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In Bruges

August 8, 2013

In Bruges (2008)
Director: Martin McDonagh
Actors: Colin Farrell, Brendan Gleeson, Ralph Fiennes

In Bruges

Synopsis: Ray (Colin Farrell) and Ken (Brendan Gleeson) are two Irish assassins lying low in Bruges after a hit by Ray went tragically wrong. While awaiting further instructions from their volatile boss Harry (Ralph Fiennes), Ray and Ken bicker over Ray’s boredom with Bruges’ quiet historical serenity and Ken’s interest in the city’s sightseeing offerings. Harry’s eventual instructions to Ken, and subsequent visit himself to Bruges, throws all the assorted characters together for a climactic, violent conclusion.

Review: This is a likeable, ramshackle of a movie that gives the impression, in a good way, that it was made up on the fly. It’s almost the ultimate writer-genre exercise, whereby Martin McDonagh seemingly plucked a location and scenario out of the hat, and concocted a narrative from those arbitrary beginnings. Thus, it’s really a writer’s film, with the dialogue especially to the fore, and McDonagh succeeds in finding a quasi-poetry in the profane. Ralph Fiennes, in particular, absolutely revels, being the classy technical actor that he is, in his Essex gangster role, dropping his aitches, and giving his character that classic Estuary nasality. In a way, it taps into Ben Kingsley’s iconic role in Sexy Beast, but it’s more than just a replication of that turn, but a strangely compelling, and, dare I say it, warm performance too. Colin Farrell does great work as well. Although perhaps once or twice he’s almost trying too hard to be funny, as if he’s not trusting in the lines or that he’s such an innately interesting, charismatic performer anyway, but he, along with Brendan Gleeson, grounds the story fantastically.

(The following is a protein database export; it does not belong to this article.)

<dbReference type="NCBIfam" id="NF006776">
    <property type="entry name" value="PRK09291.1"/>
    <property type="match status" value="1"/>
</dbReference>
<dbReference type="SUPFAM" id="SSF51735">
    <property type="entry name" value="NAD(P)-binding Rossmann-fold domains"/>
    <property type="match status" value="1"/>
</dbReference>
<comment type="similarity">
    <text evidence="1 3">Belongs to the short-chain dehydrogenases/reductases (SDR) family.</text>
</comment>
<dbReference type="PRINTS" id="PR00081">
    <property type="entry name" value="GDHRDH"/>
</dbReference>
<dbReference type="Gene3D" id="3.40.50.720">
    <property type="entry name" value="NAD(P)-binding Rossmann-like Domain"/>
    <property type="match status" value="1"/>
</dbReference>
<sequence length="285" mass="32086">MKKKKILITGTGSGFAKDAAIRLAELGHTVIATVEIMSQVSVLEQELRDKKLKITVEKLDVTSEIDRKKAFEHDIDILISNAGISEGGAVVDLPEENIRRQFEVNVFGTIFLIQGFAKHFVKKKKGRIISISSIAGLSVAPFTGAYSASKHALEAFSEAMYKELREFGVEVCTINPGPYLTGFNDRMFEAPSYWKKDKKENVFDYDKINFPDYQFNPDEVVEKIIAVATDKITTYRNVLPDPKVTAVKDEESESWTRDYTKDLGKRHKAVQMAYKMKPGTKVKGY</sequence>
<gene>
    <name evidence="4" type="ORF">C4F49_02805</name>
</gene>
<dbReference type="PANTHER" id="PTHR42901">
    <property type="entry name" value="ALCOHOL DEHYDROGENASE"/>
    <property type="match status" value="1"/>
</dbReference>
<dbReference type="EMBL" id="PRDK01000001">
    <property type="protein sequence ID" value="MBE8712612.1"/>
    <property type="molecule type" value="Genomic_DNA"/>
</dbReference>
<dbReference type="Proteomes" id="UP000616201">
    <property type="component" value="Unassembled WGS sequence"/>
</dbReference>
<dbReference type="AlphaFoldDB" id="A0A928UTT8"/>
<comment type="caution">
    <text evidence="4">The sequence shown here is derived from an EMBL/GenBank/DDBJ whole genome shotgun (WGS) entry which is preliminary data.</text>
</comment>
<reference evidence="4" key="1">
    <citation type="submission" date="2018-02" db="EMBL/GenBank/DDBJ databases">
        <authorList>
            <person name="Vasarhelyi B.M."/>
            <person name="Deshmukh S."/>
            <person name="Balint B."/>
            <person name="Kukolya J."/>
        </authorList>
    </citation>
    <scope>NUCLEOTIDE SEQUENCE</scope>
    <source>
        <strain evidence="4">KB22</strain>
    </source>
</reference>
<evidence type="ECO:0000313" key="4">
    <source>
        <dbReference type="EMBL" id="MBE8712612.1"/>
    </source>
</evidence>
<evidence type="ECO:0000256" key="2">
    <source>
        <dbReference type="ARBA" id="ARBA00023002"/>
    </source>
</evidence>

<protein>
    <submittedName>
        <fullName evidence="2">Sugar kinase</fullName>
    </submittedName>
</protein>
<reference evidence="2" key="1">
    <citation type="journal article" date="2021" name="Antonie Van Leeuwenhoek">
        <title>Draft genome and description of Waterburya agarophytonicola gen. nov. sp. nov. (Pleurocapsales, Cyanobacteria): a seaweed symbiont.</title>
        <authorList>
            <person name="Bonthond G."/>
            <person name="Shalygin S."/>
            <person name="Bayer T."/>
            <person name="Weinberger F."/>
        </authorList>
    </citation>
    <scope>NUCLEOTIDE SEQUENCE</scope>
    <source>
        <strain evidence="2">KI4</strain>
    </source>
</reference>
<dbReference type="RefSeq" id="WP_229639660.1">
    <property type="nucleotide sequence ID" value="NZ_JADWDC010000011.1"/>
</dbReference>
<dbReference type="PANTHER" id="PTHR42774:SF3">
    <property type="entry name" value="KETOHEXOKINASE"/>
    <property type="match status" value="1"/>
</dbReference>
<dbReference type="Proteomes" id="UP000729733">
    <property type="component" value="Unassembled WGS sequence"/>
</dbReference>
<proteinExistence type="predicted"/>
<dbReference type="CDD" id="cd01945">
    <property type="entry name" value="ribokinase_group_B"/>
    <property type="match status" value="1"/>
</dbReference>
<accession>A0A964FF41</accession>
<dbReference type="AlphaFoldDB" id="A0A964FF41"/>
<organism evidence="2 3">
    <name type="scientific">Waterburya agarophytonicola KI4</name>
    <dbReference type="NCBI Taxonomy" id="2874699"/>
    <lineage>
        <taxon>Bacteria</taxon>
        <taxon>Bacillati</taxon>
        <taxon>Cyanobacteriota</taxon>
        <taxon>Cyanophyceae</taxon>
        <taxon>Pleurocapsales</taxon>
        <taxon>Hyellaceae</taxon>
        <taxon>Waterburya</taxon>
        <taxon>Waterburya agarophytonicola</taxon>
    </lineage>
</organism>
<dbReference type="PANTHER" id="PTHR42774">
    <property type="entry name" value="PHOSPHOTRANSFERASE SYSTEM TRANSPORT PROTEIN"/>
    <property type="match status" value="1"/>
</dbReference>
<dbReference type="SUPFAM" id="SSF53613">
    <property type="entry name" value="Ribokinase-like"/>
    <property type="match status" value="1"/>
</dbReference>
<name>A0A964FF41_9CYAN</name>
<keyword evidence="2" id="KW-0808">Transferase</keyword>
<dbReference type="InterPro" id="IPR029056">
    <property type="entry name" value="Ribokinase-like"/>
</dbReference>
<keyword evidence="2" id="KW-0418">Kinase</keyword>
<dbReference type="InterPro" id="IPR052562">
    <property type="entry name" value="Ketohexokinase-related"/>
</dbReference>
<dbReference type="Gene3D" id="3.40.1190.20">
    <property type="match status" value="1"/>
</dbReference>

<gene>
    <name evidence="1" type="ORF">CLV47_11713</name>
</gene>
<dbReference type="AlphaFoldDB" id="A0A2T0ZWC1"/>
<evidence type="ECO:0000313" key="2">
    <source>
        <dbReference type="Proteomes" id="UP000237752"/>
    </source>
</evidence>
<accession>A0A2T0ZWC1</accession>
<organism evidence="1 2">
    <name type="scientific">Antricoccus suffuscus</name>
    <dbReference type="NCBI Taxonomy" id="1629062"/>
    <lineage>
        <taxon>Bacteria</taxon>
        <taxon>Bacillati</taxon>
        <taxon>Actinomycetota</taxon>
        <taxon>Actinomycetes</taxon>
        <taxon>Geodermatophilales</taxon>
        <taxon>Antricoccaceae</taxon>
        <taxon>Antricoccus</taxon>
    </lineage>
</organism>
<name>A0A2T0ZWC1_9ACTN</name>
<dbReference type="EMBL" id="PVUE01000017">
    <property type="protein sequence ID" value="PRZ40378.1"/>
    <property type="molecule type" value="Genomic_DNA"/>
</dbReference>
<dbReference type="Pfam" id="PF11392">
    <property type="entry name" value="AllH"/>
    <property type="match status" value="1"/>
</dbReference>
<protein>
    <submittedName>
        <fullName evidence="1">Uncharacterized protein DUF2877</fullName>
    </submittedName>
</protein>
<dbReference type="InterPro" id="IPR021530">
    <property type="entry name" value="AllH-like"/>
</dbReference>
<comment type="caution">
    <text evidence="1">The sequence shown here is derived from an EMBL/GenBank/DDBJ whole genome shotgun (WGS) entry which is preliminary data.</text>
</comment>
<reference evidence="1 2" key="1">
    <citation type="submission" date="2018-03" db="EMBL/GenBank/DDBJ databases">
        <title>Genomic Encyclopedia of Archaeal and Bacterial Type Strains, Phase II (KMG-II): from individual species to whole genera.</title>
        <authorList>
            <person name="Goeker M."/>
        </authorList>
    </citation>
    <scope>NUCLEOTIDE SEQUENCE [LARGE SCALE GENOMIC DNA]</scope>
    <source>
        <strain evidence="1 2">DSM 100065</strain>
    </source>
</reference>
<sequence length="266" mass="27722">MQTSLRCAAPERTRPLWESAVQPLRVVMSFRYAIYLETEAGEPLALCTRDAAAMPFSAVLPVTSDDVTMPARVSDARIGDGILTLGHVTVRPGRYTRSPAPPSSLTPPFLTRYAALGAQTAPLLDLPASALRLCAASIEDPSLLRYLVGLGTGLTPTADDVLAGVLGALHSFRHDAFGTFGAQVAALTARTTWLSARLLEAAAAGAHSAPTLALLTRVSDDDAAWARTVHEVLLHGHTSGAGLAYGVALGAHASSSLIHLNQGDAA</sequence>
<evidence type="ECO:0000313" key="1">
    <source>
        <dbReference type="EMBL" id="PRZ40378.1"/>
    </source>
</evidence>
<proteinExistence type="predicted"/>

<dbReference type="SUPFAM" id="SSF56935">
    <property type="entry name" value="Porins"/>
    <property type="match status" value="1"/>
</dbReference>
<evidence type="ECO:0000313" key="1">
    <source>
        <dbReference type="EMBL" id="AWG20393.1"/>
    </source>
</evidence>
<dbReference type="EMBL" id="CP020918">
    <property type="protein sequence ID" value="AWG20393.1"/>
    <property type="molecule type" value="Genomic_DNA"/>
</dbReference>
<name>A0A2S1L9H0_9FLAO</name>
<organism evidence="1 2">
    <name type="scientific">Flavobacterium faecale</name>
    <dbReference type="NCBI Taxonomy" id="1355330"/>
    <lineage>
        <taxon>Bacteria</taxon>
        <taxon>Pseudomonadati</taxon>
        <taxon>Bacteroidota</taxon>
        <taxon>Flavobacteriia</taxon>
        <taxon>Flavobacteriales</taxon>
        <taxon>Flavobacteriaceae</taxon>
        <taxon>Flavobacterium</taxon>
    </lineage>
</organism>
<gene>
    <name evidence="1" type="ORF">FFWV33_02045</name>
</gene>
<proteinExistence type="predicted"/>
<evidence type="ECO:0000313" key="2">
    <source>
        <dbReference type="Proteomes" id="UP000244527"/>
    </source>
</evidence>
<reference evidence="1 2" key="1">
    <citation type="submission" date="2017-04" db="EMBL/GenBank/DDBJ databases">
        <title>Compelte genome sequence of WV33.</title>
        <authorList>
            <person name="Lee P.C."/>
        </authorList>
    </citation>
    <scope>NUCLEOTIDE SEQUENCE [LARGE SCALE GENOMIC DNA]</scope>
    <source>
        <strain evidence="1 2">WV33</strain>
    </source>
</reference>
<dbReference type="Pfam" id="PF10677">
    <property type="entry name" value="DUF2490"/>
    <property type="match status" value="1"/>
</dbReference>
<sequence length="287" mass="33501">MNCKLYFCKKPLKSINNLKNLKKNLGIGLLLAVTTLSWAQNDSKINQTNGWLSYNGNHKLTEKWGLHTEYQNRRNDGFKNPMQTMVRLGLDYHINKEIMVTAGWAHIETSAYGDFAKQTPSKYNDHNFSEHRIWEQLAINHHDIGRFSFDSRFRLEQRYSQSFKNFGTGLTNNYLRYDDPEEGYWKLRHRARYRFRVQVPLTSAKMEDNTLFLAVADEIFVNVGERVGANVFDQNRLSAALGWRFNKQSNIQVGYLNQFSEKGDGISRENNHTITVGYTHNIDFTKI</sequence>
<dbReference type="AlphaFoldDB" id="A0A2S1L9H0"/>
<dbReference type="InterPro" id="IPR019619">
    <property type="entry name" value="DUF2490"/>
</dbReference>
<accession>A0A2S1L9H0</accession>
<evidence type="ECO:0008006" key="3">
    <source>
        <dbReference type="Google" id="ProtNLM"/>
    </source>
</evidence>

McDonagh’s other success is in straddling that line between giving the movie just enough dramatic integrity, while also drawing attention to its postmodern machinations. In particular, there’s a great moment where Fiennes and Farrell’s characters bicker in the climactic scene in the hotel over the shootout logistics and etiquette. It really shouldn’t work, but it’s ever so funny. On third viewing, some of the fat person and midget jokes transmit as a touch obvious and drawn-out, but, they’re the very minor ‘miss’ portion amid the film’s high ‘hit’ ratio of gags. These are too innumerable to list in their entirety, but perhaps a rap-sheet of the best would include the “alcove” running joke and the pedantic tower guard who gets more than he bargained for when he tries to bully Harry. (August 2013)

2 Comments leave one →
  1. Jay permalink
    July 31, 2019 12:51 pm

    I get the impression that you don’t really enjoy watching movies.

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